A report circulating the world newswire services today has revealed that the British Government had discussions about smoking and health as far back as 50 years ago. Major newspapers around the world have reported this as a failure to act to protect health. It is commonplace nowadays for anyone with a vested interest to jump onto the anti smoking bandwagon in the victimisation of smokers, in fact it is so deeply ingrained into the social conscience that most people wouldn’t bat an eyelid if the ten ‘o’ clock news said "every death everywhere is caused by smoking". The formula of the anti smoking craze is well known; there are billions of dollars on the table for anyone in authority who is prepared to promote anti smoking sentiment, the media is, as always, keen to print health scares because it sells newspapers and pleases their largest advertising customers in the pharmaceutical industry. The pharmaceutical industry loves the health scares even more because the daily scares terrify people into buying their products. Finally that brings us to the special interest groups who will exaggerate the claims and shout from the rooftops in the efforts to force their agendas onto society.

In light of the above it is easy to see why today’s reports about the failures of the British Government to act in the 1950’s contain colourful and inflammatory sentiment such as – "A grim portrait of the events; and a cavalier approach to the possible public health risks of cigarette use." The case against the Government is argued on the basis that they enjoyed tobacco themselves and didn’t want to jeopardise the tax revenue.

Is this an accurate summation of the historical events?

The 1950’s in Britain was a time of liberty and freedom; emerging from the most encompassing war ever against totalitarian ideals the people had little time for big brother; it was not the job of MP’s to protect people from themselves. The most important aspect missed in this historical assessment however is the judgment of the evidence by the British Government; in actual fact they correctly recognised that a statistical correlation is not scientific proof and a statistical analysis that shows smokers die younger in no way indicates that they die younger because of the fact they smoke.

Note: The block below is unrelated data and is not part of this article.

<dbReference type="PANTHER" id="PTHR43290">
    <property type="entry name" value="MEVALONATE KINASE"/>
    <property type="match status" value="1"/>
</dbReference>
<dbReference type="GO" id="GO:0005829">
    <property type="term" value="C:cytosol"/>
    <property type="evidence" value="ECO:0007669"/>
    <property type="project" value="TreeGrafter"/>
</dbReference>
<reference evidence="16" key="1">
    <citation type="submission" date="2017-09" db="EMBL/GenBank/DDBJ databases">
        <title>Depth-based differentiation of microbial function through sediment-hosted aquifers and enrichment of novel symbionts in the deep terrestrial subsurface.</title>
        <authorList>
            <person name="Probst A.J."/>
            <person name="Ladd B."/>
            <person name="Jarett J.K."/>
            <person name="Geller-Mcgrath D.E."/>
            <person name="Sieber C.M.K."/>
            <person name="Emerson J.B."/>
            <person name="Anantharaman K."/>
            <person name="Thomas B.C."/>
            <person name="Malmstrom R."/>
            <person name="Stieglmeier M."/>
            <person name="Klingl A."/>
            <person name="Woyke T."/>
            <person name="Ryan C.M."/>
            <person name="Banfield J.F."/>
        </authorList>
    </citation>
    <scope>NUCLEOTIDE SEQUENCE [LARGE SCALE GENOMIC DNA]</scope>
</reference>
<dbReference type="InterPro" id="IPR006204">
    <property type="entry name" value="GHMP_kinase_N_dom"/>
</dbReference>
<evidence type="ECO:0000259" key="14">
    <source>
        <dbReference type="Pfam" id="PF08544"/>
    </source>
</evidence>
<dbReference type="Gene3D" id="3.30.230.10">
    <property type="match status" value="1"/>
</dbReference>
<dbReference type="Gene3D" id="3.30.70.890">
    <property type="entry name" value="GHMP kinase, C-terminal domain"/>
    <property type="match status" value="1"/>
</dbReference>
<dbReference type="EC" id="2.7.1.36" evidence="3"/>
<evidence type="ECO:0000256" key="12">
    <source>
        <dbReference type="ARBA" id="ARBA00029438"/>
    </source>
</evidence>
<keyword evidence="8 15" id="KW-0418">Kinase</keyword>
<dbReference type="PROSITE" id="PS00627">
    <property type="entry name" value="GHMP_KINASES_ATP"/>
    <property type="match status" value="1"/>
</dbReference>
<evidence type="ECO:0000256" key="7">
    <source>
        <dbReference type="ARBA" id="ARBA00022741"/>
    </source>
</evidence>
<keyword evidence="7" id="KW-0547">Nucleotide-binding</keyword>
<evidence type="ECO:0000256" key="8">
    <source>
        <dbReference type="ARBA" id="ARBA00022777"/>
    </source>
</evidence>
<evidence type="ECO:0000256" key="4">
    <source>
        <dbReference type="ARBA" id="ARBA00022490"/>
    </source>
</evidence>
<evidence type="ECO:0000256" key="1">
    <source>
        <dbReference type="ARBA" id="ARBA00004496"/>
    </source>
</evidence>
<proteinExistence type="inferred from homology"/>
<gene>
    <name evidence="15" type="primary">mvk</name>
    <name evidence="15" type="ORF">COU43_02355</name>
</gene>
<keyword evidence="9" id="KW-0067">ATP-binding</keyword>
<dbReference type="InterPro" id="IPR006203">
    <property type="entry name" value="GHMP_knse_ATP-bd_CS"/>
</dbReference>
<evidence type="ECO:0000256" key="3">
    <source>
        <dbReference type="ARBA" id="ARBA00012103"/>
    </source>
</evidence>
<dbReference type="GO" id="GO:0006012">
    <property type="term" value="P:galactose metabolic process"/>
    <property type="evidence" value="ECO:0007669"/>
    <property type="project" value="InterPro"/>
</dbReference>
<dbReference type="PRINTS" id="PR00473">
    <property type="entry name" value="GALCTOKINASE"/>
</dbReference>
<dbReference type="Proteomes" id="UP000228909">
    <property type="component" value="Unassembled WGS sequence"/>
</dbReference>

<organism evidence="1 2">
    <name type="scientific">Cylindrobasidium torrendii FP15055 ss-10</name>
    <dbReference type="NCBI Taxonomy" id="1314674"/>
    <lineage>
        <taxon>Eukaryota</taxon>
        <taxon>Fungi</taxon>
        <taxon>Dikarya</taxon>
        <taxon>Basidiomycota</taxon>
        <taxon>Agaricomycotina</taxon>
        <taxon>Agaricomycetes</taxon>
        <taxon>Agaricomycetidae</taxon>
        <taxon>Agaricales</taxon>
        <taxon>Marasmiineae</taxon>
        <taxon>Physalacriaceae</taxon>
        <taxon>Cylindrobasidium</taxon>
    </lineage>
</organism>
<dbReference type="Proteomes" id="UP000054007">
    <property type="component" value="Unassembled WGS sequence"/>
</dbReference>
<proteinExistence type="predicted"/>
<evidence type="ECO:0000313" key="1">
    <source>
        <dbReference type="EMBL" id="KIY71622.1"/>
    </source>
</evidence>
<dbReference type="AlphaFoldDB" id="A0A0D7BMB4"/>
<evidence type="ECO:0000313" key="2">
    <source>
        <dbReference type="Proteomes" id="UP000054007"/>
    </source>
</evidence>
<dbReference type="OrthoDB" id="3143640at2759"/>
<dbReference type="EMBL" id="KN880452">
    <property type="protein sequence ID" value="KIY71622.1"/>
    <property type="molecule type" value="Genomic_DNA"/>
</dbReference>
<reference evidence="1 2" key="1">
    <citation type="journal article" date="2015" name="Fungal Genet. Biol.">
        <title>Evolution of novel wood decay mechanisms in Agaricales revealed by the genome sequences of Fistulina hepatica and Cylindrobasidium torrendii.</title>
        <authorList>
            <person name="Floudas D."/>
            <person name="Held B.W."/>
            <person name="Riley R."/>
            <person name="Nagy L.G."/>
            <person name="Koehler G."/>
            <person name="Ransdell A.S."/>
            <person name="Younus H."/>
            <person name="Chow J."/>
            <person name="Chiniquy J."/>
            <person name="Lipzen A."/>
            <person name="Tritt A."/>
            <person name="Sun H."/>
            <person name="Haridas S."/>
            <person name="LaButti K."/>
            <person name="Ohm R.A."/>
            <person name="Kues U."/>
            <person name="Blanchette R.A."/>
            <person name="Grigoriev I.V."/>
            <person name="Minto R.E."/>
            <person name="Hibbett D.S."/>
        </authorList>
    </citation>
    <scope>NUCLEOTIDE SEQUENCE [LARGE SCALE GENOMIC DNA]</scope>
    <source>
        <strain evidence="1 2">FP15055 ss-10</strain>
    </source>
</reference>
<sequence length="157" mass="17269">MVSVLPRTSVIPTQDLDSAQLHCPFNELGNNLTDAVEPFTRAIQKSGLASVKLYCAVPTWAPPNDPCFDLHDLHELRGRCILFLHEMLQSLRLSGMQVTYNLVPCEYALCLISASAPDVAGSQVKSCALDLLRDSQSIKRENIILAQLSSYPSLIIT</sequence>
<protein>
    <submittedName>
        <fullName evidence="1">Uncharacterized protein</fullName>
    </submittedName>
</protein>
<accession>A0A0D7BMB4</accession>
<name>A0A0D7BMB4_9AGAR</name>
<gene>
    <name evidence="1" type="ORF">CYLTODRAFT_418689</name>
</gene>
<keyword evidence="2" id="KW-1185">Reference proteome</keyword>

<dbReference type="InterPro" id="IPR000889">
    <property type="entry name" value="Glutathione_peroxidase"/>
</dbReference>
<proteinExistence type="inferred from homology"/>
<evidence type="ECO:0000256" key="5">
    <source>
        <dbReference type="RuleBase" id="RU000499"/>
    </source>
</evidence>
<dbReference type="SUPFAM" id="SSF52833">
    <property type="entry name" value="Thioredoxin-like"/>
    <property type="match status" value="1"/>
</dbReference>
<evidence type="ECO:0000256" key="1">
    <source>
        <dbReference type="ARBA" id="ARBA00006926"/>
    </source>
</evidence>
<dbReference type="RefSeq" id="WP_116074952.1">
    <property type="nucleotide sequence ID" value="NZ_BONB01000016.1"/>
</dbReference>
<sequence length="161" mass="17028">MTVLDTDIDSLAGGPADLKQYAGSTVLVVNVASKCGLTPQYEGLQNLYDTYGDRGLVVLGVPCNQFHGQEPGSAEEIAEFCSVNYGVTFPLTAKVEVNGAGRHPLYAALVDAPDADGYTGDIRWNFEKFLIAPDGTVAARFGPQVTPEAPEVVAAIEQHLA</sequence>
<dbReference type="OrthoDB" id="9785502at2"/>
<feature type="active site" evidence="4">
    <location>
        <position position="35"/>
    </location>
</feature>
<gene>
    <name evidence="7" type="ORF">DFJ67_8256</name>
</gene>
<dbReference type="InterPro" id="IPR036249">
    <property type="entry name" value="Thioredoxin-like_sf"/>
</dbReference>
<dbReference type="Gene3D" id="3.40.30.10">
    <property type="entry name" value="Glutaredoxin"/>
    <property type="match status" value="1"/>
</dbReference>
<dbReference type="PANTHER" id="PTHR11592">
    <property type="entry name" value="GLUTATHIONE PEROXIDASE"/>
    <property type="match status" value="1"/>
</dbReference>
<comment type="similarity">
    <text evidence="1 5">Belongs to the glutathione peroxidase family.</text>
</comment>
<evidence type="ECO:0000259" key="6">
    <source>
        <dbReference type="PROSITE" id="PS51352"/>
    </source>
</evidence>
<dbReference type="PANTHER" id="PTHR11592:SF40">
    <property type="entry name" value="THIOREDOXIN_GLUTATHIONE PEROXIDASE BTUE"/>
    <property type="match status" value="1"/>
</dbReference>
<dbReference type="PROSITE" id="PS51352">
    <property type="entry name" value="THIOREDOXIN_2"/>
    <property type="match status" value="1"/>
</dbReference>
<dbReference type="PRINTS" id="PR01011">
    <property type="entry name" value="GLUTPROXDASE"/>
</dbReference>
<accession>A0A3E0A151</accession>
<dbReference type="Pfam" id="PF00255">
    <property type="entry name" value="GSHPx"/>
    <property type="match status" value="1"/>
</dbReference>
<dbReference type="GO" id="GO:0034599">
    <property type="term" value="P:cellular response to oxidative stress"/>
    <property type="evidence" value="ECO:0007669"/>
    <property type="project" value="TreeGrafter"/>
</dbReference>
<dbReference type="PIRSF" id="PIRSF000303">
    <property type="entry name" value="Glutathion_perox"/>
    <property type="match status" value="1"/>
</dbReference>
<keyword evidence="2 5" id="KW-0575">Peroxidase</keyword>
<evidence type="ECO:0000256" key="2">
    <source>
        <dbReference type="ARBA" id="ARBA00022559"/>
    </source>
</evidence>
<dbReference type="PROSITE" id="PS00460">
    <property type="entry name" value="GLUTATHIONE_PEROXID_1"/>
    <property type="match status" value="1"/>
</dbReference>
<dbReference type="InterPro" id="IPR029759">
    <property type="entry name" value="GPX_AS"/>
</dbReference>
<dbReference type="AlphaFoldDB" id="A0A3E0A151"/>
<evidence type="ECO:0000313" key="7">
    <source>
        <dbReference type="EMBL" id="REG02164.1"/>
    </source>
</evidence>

The evidence they had before them showed that the average life for a smoker was 72 , the average life for a non smoker was 73 and that smokers were more likely to get cancer. In any scientific arena they would be correct to conclude that this was all completely meaningless; smokers have always been at higher risk for many other reasons such as socio economic status and diet and it was therefore entirely obvious that this section of society would suffer more health problems and lower life expectancy whether they smoked or not.

The only things that have changed in the years since this first Government discussion is that the statistical numbers have been exaggerated further year on year and that massive funding from corporate and special interests has ensured that far more time, money and energy has been put into the anti smoking effort than all other public health issues combined.

Today’s politicians are only too happy to pamper to the media scares churned out by special interest groups and to bow to the lobbying of corporate interests. This is the real "cavalier approach" to public health policy and the actions of the current MP’s will be the ones eventually recorded in history besides such sentiments as "A grim portrait of the events".

Unaffected by pressure from the pharmaceutical industry, media induced social attitude, the global spread of American nannyism and the lobbying power of special interest groups, all the British Government did in the 50’s was to recognise junk science when they saw it and then have the integrity to dismiss it.



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